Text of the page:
I'm writing a story and I need to describe a hidden young girl watching an attack on her village. How can I best show this instead of just telling it?

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3 Answers 3


This is easy to do. Since she's a young girl, only able to see a portion of the battle, likely with no military skills, she won't be thinking of pincer movements, redoubts, or what style of fighting the people are using, which would require some explanation, she'll focus on simpler things.

She'll watch as a cloud of arrows come over a wall or barricade sending the unarmoured defenders to the ground screaming in agony as their clothes turn red from blood.

A fight just feet away from her hiding place will let her see the smith, always a gentle giant unless he's had too much to drink, cave in a mans skull and helmet with a hammer only to be hamstrung from behind and pierced by spears.

Her eyes will be drawn to the town hall/temple/feast hall, which is on fire with screaming women and children in it. The ones who flee are cut down like dogs or stripped and placed in chains, the rest burn.

Depending on how hard and brutal your book is decides the detail. Maybe she'll see a bit of this and then hide her face in the ground, covering her ears so she can only hear the muffled screams, tears and the roaring of fires.

  • Thank you so much for you ideas! It sounds great since it is a short story i won't be able to go into too much detail but this has given me a few ideas Mar 4, 2018 at 7:45

I think that a young person's view is the best for this sort of thing.

I would use her inner dialog to describe the attack scene the way she sees it. By that, I don't mean accurately all the time, because from her hidden location she won't see the entire attack. She might not even be able to see any of it, if she is hidden in a locked cabinet or something.

But she would have some sort of sensory input and could imagine the rest.

Just imagine yourself in her position, seeing and hearing what she is, and then write her inner dialog. She can't talk to anybody about this because she is almost certainly afraid to make noise. I'm also assuming that she is alone.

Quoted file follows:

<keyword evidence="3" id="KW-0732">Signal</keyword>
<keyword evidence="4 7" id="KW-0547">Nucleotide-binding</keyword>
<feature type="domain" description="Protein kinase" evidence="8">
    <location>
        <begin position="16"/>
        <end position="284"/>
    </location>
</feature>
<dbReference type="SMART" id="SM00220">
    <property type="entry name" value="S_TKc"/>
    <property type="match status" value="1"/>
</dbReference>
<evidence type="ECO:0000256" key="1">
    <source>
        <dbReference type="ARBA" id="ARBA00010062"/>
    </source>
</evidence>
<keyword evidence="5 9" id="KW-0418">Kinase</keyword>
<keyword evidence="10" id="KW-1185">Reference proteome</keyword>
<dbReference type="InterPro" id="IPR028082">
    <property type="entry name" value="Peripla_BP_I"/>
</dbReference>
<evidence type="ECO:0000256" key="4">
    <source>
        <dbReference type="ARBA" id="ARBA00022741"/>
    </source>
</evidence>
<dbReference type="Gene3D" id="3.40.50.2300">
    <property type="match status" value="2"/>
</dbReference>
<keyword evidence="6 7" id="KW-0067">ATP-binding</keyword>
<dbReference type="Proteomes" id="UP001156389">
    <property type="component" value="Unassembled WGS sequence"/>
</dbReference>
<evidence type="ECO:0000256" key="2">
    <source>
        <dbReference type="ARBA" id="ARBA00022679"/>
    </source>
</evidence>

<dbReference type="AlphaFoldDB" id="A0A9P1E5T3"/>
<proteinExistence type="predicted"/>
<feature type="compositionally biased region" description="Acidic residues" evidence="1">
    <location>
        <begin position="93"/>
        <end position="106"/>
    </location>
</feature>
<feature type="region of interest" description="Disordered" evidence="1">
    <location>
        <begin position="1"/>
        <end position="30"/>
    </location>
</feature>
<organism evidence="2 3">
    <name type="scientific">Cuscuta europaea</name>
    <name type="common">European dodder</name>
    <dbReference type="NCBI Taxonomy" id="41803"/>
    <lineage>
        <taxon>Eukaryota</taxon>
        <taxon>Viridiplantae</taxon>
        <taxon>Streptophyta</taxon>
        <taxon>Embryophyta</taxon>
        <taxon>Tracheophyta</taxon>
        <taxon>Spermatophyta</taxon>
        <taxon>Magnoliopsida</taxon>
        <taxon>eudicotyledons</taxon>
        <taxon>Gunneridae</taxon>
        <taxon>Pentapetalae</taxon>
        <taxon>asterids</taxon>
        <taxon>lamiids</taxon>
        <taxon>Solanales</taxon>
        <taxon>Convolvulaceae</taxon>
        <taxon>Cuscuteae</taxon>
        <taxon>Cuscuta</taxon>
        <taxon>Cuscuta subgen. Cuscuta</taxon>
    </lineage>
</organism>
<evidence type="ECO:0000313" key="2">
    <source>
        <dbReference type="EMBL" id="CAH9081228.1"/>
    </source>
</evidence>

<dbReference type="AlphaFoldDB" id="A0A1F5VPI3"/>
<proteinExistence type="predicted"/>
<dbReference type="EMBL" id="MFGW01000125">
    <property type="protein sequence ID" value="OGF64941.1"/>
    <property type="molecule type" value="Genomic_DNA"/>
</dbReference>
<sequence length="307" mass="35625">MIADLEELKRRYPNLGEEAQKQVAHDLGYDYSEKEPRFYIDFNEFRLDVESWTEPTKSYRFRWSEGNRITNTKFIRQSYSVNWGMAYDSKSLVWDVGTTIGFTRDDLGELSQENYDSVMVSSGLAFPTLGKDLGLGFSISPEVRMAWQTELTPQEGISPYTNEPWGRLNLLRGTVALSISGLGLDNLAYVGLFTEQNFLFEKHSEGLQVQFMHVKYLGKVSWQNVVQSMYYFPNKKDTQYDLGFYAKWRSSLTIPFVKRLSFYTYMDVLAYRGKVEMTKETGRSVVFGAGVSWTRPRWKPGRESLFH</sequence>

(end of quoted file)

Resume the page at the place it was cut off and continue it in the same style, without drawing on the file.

If you want to add more drama, give her a baby brother/sister to talk to and try to sooth while having all these imaginings which might be worse than the actual attack. And keeping the baby from crying is very important because the noise could draw the attackers to them. Mainly i'm thinking that the dichotomy between what she is saying to the infant and what she is thinking internally.

Inner dialog can show as well as outer actions. And don't forget the physical manifestations of fear, such as nausea, shaking, and sweating.

  • Thank you so much! I do have a baby brother in the story which is a great idea. Although i'm finding it difficult as i will have to write in third person for a short story Mar 4, 2018 at 7:44

I like the two answers already given. But there are options not yet on the table. But for my answer to make sense, you need to know what is going on. It's an attack on her village, but is this just bandits (then I imagine they won't be organized). Is there an invading army? (there might be some kind of show of force before they demand the village's unconditional surrender, and perhaps their food to feed the army). You may also wish to consider defences (protective wall, moat, a safe place for the non-combatants to retreat to?)

Having said that, let's get into options.

  • The little girl is hidden away with the other women and children. There might be a window of some sort, and maybe she finds her little brother trying to sneak a peak for whatever reason. Maybe she sees the people, small as ants, running around. Maybe she seems some of those ants stop moving.

  • The little girl is hidden away in her house. Maybe she's in a closet, maybe a trap door hidden under a carpet in the living room. Maybe she can't see anything, or maybe there's just this little crack between the planks of wood that lets in some light. Maybe she hears the clashing of things hitting against each other. Maybe there's a warmth in the air that should be there, or the scent of smoke and firewood burning, when she knows there shouldn't be.

  • The little girl is captured, and tied to a post for her captor to claim later. She'd be out in the open this time. She could see people fighting, see their shirts grow red. She closes her eyes, not wanting to look any more. But she hears the fighting, the wailing of familiar voices morphed by anger and terror. She could smell the houses burning. She can feel other women and girls being tied to the same post, each grunting from exertion as they try to free themselves or others, knowing that if these men take them...

Really. It all depends on how you want this to play out.

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